Nanotechnology Now

Our NanoNews Digest Sponsors

Heifer International

Wikipedia Affiliate Button

Home > Press > Using Nanotechnology to Improve Health Care in Developing Countries

Abstract:
What if doctors in Kenya could equip cells of the retina with photoswitches that can be flipped on, essentially making blind nerve cells see and restoring light sensitivity in people with degenerative blindness? What if public health workers in Bangladesh could place contaminated water into transparent bottles, which when placed in direct sunlight could disinfect the water and help prevent water-borne diseases like cholera, dysentery or polio?

Using Nanotechnology to Improve Health Care in Developing Countries

Washington, DC | Posted on January 26th, 2007

What if a medical technician in Vietnam could use a tiny "reporter" molecule that attaches itself to specific bacteria or viruses in a patient sample and read with an inexpensive laser device—no bigger than a briefcase—whether an infectious disease is present? What if a nurse in Brazil could dispense a gel that would stick to the AIDS virus surface like molecular Velcro and prevent it from attacking healthy cells in sexually active women?

These scenarios are not science fiction. They are just a few examples of the exciting potential of nanomedicine—an offshoot of nanotechnology which researchers in both industrialized and developing countries hail as enabling the next big breakthroughs in medicine and which they promise to change virtually every facet of health care, disease control and prevention. Several of the projects being financed by The Bill and Melinda Gates Foundation's $450 million Grand Challenges in Global Health initiative involve nanotechnology, including development of a nanoemulsion-based vaccine delivery system that uses a simple nasal swab rather than an injection.

What is nanotechnology? How is nanotechnology expected to transform medicine and health care in the future? How can nanomedicine help the truly needy in developing countries? And what are the challenges of ensuring that nanotechnology meets the specific health needs of Third World peoples? These questions are the focus of an event and live webcast on Tuesday, February 27th at 12:00 p.m. in the 5th Floor Conference Room of the Woodrow Wilson International Center for Scholars ( http://www.wilsoncenter.org/directions ).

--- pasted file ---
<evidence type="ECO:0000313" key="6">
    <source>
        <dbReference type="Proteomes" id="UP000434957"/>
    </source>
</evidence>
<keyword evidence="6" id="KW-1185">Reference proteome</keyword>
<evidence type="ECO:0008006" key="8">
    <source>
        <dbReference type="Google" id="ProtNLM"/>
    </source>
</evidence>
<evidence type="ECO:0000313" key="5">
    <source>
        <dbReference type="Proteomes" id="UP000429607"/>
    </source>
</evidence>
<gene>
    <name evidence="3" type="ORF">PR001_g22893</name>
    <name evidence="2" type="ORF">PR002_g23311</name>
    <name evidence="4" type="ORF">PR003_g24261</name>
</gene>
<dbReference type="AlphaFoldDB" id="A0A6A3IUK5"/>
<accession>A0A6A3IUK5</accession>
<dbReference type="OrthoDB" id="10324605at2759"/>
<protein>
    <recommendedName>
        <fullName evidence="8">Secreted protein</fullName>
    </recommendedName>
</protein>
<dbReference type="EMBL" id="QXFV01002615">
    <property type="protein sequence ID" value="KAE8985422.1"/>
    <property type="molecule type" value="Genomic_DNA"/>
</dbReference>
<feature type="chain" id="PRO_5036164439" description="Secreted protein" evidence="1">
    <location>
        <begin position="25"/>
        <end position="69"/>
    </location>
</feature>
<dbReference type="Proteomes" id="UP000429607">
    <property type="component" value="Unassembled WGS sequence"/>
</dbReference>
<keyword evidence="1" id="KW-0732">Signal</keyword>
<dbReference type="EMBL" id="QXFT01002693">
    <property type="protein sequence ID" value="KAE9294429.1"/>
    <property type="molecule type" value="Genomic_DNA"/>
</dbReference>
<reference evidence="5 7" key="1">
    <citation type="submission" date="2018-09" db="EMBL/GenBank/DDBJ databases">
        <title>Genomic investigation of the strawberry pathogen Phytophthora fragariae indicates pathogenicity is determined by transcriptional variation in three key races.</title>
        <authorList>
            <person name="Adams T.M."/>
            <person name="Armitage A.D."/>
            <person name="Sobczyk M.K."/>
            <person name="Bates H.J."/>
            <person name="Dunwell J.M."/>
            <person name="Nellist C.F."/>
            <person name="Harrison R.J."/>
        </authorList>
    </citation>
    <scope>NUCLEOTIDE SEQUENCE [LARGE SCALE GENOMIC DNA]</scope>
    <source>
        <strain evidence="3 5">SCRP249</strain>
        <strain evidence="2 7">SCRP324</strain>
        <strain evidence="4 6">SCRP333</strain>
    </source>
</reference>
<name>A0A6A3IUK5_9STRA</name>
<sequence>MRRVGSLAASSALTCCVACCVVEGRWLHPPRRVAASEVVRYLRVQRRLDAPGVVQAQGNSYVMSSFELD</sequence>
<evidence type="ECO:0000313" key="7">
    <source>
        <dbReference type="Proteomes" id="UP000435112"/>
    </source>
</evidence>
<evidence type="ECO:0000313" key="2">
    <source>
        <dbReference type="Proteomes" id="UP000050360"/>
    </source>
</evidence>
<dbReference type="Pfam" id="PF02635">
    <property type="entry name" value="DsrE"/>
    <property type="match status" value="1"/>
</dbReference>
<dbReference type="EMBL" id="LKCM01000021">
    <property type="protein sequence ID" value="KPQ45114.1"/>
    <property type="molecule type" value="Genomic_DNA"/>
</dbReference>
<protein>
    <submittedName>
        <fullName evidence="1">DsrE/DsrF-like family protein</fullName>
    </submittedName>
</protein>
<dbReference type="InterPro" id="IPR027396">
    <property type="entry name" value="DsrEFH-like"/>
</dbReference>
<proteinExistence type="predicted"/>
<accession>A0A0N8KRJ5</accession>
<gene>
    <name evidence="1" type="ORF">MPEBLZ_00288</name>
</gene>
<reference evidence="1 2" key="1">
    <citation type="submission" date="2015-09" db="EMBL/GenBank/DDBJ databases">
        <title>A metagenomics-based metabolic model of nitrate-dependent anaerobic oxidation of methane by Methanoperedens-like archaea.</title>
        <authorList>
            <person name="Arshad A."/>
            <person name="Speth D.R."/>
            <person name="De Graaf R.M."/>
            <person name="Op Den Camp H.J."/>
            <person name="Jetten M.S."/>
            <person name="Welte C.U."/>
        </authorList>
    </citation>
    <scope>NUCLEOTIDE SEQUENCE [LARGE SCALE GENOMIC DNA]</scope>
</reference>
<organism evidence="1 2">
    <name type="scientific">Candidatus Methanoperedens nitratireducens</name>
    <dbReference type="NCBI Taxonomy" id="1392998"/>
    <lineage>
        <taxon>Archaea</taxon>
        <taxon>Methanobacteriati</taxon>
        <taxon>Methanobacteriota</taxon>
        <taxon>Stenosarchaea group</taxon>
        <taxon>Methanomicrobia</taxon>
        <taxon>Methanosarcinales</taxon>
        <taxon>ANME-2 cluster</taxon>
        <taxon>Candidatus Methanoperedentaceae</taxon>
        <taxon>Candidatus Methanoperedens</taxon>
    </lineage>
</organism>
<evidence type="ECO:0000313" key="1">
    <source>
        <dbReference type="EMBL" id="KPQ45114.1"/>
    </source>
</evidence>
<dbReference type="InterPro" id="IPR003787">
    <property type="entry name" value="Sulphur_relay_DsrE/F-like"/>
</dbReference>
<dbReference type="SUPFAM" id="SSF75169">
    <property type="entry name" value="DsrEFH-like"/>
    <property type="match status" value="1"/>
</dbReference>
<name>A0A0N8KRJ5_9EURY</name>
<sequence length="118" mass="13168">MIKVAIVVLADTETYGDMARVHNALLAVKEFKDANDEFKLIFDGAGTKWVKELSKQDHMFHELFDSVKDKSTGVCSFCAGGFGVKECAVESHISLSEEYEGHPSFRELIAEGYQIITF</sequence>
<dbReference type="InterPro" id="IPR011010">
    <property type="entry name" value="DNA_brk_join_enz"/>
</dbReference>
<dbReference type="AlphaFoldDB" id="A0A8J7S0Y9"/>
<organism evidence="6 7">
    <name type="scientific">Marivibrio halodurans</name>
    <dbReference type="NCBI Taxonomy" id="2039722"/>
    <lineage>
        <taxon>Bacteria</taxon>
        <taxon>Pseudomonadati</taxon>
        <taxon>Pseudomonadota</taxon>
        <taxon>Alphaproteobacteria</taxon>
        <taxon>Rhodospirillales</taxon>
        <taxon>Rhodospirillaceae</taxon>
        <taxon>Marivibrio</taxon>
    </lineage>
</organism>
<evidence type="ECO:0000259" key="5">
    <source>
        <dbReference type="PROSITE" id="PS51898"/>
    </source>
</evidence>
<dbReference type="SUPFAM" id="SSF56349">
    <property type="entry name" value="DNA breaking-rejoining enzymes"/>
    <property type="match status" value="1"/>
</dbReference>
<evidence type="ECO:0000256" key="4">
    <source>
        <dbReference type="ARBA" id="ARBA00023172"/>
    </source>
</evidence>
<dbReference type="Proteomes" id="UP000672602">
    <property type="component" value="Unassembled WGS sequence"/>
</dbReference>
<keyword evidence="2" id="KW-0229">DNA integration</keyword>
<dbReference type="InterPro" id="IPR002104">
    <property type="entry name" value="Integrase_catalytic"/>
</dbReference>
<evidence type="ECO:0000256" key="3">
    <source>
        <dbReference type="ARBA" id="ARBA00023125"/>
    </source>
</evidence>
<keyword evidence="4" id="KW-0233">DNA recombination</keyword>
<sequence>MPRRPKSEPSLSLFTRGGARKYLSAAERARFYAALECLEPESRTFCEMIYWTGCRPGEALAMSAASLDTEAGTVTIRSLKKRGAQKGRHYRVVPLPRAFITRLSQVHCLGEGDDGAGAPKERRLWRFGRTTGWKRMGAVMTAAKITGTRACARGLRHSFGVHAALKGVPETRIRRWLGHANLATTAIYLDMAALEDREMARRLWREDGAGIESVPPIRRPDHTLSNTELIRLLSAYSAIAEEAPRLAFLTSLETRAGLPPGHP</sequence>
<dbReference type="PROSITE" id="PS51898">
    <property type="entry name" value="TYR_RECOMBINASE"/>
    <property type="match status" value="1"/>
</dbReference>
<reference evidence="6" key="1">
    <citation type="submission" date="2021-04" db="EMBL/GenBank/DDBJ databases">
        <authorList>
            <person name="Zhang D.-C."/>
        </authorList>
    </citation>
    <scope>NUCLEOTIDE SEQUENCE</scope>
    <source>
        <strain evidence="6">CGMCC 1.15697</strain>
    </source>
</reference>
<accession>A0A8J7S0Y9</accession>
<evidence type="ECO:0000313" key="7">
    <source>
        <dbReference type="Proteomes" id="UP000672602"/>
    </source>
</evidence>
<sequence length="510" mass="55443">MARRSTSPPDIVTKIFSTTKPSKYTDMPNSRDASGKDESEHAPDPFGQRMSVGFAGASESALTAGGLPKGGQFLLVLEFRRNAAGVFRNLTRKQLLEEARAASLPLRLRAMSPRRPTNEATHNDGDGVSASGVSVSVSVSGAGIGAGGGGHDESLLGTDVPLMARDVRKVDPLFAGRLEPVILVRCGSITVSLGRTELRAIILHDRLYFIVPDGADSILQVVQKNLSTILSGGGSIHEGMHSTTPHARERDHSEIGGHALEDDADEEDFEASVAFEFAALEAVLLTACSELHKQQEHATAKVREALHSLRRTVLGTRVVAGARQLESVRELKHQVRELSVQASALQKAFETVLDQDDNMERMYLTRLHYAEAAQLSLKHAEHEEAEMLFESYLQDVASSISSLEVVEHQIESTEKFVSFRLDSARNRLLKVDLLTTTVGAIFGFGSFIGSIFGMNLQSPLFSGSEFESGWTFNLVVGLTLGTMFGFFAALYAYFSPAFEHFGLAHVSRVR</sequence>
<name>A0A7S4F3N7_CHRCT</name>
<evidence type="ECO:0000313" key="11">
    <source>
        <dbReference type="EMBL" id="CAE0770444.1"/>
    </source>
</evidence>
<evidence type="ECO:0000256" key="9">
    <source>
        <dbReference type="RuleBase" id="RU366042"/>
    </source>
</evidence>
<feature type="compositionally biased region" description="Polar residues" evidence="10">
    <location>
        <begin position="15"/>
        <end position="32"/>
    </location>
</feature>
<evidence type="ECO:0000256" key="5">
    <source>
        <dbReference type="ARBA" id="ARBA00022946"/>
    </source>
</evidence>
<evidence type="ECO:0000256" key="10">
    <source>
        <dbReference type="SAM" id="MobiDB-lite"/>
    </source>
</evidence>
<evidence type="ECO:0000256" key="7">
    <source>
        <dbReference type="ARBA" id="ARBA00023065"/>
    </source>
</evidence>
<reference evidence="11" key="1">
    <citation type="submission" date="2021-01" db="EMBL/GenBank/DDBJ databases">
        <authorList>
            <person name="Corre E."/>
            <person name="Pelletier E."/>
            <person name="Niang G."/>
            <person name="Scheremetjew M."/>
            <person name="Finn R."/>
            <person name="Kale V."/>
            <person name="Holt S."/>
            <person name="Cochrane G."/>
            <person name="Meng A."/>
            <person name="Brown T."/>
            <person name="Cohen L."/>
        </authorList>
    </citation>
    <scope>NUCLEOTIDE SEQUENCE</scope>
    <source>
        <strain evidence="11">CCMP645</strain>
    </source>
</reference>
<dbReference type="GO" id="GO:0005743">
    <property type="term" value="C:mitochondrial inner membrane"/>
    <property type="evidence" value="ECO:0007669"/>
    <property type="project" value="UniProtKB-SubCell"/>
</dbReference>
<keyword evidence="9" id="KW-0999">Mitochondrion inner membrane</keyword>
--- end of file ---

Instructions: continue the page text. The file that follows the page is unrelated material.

*** Webcast LIVE at http://www.wilsoncenter.org/nano ***

What: Using Nanotechnology to Improve Health Care in Developing Countries

Who: Dr. Andrew Maynard, Chief Science Advisor, Project on Emerging Nanotechnologies

Dr. Piotr Grodzinski, Director, Nanotechnology for Cancer Programs, National Cancer Institute, National Institutes of Health

Dr. Peter A. Singer, Senior Scientist, McLaughlin Rotman Centre, University Health Network; Professor, University of Toronto; and Distinguished Investigator, Canadian Institutes of Health Research

Dr. Jeff Spieler, Chief of Research, Technology & Utilization, Office of Population & Reproductive Health, U.S. Agency for International Development (USAID), Moderator

When: Tuesday, February 27th, 2007, 12:00 - 2:00 p.m. (Lunch available at 11:30 a.m.)

Where: Woodrow Wilson International Center for Scholars, 5th Floor Conference Room. 1300 Pennsylvania Avenue, NW, Washington, DC 20004

This event is being organized by the Wilson Center's Project on Emerging Nanotechnologies and Global Health Initiative. The Center's Global Health Initiative provides an important forum to examine critical international health challenges including emerging health technologies and their impact on Third World medical care and economic development.